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IDSAI Research Seminar with Dr Livio Fenga, Senior Lecturer, University of Exeter Business School

Seminar Title: Can terrorist attacks be predicted? A Quantitative Analysis and Proposal of a Hybrid Machine Learning – Statistical Model for Short-Term Forecasting of Future Attacks. Evidence from the UK, USA, and Italy

Event details


Terrorism represents a multifaceted political and social phenomenon, posing a substantial threat to the safety and security of the international community. It has emerged as a major impediment to the sustainable development of global social security. The fight against terrorism  is integral to global security governance, addressing a sustainability concern crucial for ensuring the continuous development of global security. Predicting terrorist attacks with a high degree of accuracy is an extremely challenging task due to the complex and dynamic nature of terrorism. Terrorist organizations often operate in clandestine and decentralized ways and their activities are carried out by a diverse range of groups and individuals with varying motivations, and the factors that drive these actions are often complex and difficult to anticipate. Some attacks, like lone-wolf or small-scale incidents, can be particularly difficult to predict as they may be impulsive and not part of a broader plot. Whilst there is no known foolproof method to anticipate terrorist actions, indications on their predictability can be drawn within the framework of stochastic processes and multiresolution analysis. In this regard, a wavelets—based approach for the decomposition of the data at different frequency bands will be illustrated.   The forecasting method proposed is based on a computational intelligence method of the type Extreme Learning Machine, used in conjunction with a nonlinear model belonging to the class SETAR (Self-Exciting Threshold AutoRegressive). Standard ARIMA (AutoRegressive Integrated Moving Average) models will also be used to model linear dynamics. Finally, the data employed, spanning from 1970 to 2020, are released on a regular basis by the Global Terrorism Database — which is publicly and freely available at the web address: — managed by the National Consortium for the Study of Terrorism and Responses to Terrorism (START). This dataset is widely recognized as the most comprehensive database for documenting global terrorist activity.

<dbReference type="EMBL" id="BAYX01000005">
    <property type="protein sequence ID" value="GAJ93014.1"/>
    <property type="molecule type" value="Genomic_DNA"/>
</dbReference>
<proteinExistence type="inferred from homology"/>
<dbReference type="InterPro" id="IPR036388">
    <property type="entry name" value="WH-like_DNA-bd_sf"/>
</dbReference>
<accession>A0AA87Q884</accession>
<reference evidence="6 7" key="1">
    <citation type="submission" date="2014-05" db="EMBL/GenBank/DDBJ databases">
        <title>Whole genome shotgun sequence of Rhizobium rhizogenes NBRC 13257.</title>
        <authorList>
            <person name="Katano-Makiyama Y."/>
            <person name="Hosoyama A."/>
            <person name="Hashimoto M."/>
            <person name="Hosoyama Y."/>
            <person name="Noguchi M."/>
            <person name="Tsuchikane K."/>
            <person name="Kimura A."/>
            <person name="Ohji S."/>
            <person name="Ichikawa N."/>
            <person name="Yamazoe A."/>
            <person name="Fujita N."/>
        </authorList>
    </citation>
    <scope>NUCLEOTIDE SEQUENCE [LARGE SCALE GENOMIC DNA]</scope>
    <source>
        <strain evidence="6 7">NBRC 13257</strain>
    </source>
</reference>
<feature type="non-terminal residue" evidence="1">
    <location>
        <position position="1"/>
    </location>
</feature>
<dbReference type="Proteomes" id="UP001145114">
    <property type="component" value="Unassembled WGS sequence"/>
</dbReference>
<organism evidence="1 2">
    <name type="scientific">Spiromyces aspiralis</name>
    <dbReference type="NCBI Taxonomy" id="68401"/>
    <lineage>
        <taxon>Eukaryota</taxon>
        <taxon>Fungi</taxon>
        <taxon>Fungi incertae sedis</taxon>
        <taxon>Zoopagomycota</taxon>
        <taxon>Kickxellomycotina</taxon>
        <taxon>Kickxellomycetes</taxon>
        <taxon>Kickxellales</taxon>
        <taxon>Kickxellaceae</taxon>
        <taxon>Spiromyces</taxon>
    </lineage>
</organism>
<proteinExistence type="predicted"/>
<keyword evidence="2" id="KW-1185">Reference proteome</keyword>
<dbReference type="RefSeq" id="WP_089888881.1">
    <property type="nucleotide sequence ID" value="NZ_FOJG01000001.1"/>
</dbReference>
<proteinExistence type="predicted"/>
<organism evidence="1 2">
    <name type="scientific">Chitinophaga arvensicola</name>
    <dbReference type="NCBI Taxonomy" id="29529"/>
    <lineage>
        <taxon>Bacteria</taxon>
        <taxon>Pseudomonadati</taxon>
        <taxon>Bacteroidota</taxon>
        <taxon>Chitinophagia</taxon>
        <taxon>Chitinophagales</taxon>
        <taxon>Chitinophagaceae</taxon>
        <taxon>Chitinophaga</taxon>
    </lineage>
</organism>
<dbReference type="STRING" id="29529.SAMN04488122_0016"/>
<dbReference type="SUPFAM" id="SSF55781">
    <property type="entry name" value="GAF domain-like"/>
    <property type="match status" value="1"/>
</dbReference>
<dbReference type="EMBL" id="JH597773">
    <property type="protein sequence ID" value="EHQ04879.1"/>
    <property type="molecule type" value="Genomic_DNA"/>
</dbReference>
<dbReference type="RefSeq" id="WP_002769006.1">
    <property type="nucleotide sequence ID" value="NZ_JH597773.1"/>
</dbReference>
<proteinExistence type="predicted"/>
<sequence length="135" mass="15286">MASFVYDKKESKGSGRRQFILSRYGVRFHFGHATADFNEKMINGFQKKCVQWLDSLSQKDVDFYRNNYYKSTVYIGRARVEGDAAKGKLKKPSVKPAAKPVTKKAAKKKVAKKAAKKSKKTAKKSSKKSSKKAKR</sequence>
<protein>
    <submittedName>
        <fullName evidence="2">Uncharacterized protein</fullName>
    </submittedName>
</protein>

Please join us to hear Dr Livio Fenga, who will be speaking as part of our IDSAI Research Seminar Series.

The seminar will be in-person, where will be refreshments and a chance to catch up and for further discussion. There will be the option to join on Teams for those not based at Streatham or who are not on campus that day.


To register, please click here. The Teams link and further details will be sent on registration.

Any Queries?

Contact IDSAI.


Building:One Pearson Teaching Room